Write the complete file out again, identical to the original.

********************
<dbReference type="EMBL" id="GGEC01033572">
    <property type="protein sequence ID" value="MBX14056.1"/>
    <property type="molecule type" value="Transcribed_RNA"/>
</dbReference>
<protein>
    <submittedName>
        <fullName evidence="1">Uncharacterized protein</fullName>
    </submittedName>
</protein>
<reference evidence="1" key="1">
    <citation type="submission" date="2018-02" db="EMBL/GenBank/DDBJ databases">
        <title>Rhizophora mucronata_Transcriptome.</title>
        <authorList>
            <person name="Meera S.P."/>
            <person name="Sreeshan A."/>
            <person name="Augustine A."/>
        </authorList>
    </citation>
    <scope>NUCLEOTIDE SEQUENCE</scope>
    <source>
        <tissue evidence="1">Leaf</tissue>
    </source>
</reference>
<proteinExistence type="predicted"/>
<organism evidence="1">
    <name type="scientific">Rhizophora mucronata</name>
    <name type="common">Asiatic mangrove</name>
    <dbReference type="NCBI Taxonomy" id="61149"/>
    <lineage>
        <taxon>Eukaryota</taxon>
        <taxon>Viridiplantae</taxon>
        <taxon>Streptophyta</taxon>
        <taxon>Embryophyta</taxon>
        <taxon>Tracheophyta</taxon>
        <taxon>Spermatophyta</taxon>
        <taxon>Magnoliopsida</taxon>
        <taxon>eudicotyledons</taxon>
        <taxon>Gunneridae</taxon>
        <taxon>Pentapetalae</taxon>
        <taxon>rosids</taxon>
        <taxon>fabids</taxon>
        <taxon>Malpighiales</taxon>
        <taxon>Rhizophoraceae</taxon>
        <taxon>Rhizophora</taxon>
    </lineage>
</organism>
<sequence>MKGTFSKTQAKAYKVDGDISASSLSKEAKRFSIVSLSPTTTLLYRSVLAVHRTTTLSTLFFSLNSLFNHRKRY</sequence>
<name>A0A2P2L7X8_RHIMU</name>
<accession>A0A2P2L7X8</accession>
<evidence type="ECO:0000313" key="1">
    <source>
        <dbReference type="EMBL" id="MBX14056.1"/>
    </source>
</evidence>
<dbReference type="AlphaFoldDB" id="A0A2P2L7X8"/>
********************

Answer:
<dbReference type="EMBL" id="GGEC01033572">
    <property type="protein sequence ID" value="MBX14056.1"/>
    <property type="molecule type" value="Transcribed_RNA"/>
</dbReference>
<protein>
    <submittedName>
        <fullName evidence="1">Uncharacterized protein</fullName>
    </submittedName>
</protein>
<reference evidence="1" key="1">
    <citation type="submission" date="2018-02" db="EMBL/GenBank/DDBJ databases">
        <title>Rhizophora mucronata_Transcriptome.</title>
        <authorList>
            <person name="Meera S.P."/>
            <person name="Sreeshan A."/>
            <person name="Augustine A."/>
        </authorList>
    </citation>
    <scope>NUCLEOTIDE SEQUENCE</scope>
    <source>
        <tissue evidence="1">Leaf</tissue>
    </source>
</reference>
<proteinExistence type="predicted"/>
<organism evidence="1">
    <name type="scientific">Rhizophora mucronata</name>
    <name type="common">Asiatic mangrove</name>
    <dbReference type="NCBI Taxonomy" id="61149"/>
    <lineage>
        <taxon>Eukaryota</taxon>
        <taxon>Viridiplantae</taxon>
        <taxon>Streptophyta</taxon>
        <taxon>Embryophyta</taxon>
        <taxon>Tracheophyta</taxon>
        <taxon>Spermatophyta</taxon>
        <taxon>Magnoliopsida</taxon>
        <taxon>eudicotyledons</taxon>
        <taxon>Gunneridae</taxon>
        <taxon>Pentapetalae</taxon>
        <taxon>rosids</taxon>
        <taxon>fabids</taxon>
        <taxon>Malpighiales</taxon>
        <taxon>Rhizophoraceae</taxon>
        <taxon>Rhizophora</taxon>
    </lineage>
</organism>
<sequence>MKGTFSKTQAKAYKVDGDISASSLSKEAKRFSIVSLSPTTTLLYRSVLAVHRTTTLSTLFFSLNSLFNHRKRY</sequence>
<name>A0A2P2L7X8_RHIMU</name>
<accession>A0A2P2L7X8</accession>
<evidence type="ECO:0000313" key="1">
    <source>
        <dbReference type="EMBL" id="MBX14056.1"/>
    </source>
</evidence>
<dbReference type="AlphaFoldDB" id="A0A2P2L7X8"/>